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My changed body: breast cancer, body image, distress and self-compassion

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posted on 28.03.2022, 10:33 by Astrid Przezdziecki
Negative alteration to a woman’s body image is a common consequence of breast cancer diagnosis, associated medical intervention and treatment side-effects. Despite the inevitable occurrence of adverse side-effects and the distress it causes for some women, body image difficulties for a subset of breast cancer survivors are not always adequately addressed. Self-compassion is a novel psychological approach that has been used in non-oncology contexts to assist with distress and body image disturbance. However, such an approach has not been applied to difficulties experienced by breast cancer survivors, and hence constitutes a gap in the psycho-oncology research literature. The overall aim of this thesis was to explore the utilization of a self-compassion-based intervention to address body image disturbance in this population, using a series of four studies. An initial cross-sectional exploratory study (Study I) investigated the relevance of self-compassionate approaches to body image and its possible relationship to psychological distress. It was found that self-compassion was a significant factor in the relationship between body image disturbance and subsequent psychological distress in breast cancer survivors, with evidence of self-compassion acting as a mediator of this relationship. A proof-of-concept pilot study (Study II) was then undertaken to investigate the acceptability and feasibility of a self-compassion focused writing activity to assist with body image difficulties in breast cancer survivors, the “My Changed Body” intervention. It was demonstrated that self-compassionate writing produced immediate reduction in negative affect and enhancement in self-compassionate outlook, compared with individuals in the expressive writing only control group. Given the promising outcomes from this research, a third study (Study III) was undertaken to investigate the potential acceptability of an online version of the My Changed Body self-compassion based writing intervention amongst breast cancer consumers and breast cancer-related health professionals. This development study indicated moderate to high acceptability for an online self-compassion based writing intervention. The final study (Study IV) investigated, in a randomised controlled trial, the effectiveness of the online self-compassion writing intervention on negative affect and self-compassion. A total of 206 breast cancer survivors were randomized to receive either the self-compassion online intervention or an active control condition (i.e., unstructured expressive writing). It was found that women assigned to the structured self-compassion writing intervention exhibited significant less negative affect, particularly for younger women. Moreover, older women receiving the My Changed Body intervention had a significant enhancement of self-compassion. In sum, the findings from this thesis have important implications for researchers, health professionals and breast cancer survivors. This research has been the first to investigate and apply self-compassion as a possible intervention for adverse body image changes in breast cancer, hence addressing a current knowledge gap. The research findings have been translated to create and evaluate a user-friendly, accessible online intervention that is simple for health professionals to administer. Finally, and most importantly, female breast cancer survivors have been provided with a novel, evidence-based, effective approach that can, depending on their age, decrease negative affect related to adverse bodily changes and improve their levels of self-compassion.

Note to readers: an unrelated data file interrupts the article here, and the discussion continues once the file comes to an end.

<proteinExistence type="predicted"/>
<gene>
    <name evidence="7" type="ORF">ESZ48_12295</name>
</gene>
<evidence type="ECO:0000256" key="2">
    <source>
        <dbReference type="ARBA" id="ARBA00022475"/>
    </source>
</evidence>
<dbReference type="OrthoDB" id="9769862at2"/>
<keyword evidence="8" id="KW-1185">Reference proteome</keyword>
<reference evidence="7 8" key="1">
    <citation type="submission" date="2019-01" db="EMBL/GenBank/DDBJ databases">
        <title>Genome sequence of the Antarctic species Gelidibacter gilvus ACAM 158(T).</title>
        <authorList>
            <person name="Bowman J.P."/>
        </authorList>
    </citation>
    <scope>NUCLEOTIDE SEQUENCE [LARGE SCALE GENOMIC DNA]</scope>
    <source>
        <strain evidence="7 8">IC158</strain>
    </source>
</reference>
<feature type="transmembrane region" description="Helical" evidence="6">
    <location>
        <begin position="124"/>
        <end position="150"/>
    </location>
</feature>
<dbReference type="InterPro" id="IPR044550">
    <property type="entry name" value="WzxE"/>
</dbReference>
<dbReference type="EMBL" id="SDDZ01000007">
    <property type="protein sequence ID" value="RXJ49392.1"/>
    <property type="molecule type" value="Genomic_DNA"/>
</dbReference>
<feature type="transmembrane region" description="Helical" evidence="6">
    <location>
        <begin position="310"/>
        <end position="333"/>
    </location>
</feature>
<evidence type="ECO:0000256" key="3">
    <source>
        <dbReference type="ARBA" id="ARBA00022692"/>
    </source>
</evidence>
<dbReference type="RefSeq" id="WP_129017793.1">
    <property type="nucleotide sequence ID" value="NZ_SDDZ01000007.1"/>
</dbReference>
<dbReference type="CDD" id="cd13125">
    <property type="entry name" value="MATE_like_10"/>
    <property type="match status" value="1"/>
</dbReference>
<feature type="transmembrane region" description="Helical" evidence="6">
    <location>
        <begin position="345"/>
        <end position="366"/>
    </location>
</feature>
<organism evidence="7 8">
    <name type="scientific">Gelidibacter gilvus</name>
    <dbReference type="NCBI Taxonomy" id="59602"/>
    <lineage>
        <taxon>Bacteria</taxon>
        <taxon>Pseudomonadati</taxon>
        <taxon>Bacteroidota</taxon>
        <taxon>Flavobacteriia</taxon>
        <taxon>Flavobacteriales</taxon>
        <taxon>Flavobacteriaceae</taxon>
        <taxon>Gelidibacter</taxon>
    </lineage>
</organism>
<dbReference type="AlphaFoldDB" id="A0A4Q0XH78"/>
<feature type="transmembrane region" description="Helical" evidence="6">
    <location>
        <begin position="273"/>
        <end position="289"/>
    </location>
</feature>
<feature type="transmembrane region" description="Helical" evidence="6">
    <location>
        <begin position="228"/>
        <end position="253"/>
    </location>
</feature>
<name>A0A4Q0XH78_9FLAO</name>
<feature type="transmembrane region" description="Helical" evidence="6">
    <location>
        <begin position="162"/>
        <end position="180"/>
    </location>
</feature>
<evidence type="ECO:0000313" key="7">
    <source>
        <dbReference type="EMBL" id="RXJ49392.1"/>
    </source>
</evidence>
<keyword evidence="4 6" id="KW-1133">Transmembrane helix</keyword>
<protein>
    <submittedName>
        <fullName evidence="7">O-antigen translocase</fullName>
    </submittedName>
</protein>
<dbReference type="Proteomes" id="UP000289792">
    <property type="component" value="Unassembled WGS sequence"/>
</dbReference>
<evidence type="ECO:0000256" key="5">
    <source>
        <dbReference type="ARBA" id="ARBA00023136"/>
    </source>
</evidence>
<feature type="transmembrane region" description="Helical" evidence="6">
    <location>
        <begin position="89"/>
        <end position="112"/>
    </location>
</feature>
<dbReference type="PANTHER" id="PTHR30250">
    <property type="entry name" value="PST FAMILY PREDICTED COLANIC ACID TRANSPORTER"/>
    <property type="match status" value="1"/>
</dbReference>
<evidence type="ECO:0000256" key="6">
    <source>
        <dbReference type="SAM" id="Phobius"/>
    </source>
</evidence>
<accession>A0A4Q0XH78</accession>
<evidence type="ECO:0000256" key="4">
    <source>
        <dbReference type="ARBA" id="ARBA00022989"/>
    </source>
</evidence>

History

Table of Contents

Part One. Background and review of relevant literature. Chapter One. Breast cancer and body image Chapter Two. Self-compassion Chapter Three. Therapeutic writing and research development -- Part Two. Empirical studies of self-compassion in breast cancer survivors. Chapter Four. Empirical study I Chapter Five. Empirical study II Chapter Six. Empirical study III Chapter Seven. Empirical study IV Chapter Eight. Overview and closing comments -- References -- Appendices.

Notes

Bibliography: pages 221-252 Thesis by publication.

Awarding Institution

Macquarie University

Degree Type

Thesis PhD

Degree

PhD, Macquarie University, Faculty of Human Sciences, Department of Psychology

Department, Centre or School

Department of Psychology

Year of Award

2017

Principal Supervisor

Kerry Sherman

Additional Supervisor 1

Andrew James Baillie

Rights

Copyright Astrid Przezdziecki 2017. Copyright disclaimer: http://mq.edu.au/library/copyright

Language

English

Extent

1 online resource (389 pages) colour illustrations

Former Identifiers

mq:70146 http://hdl.handle.net/1959.14/1260709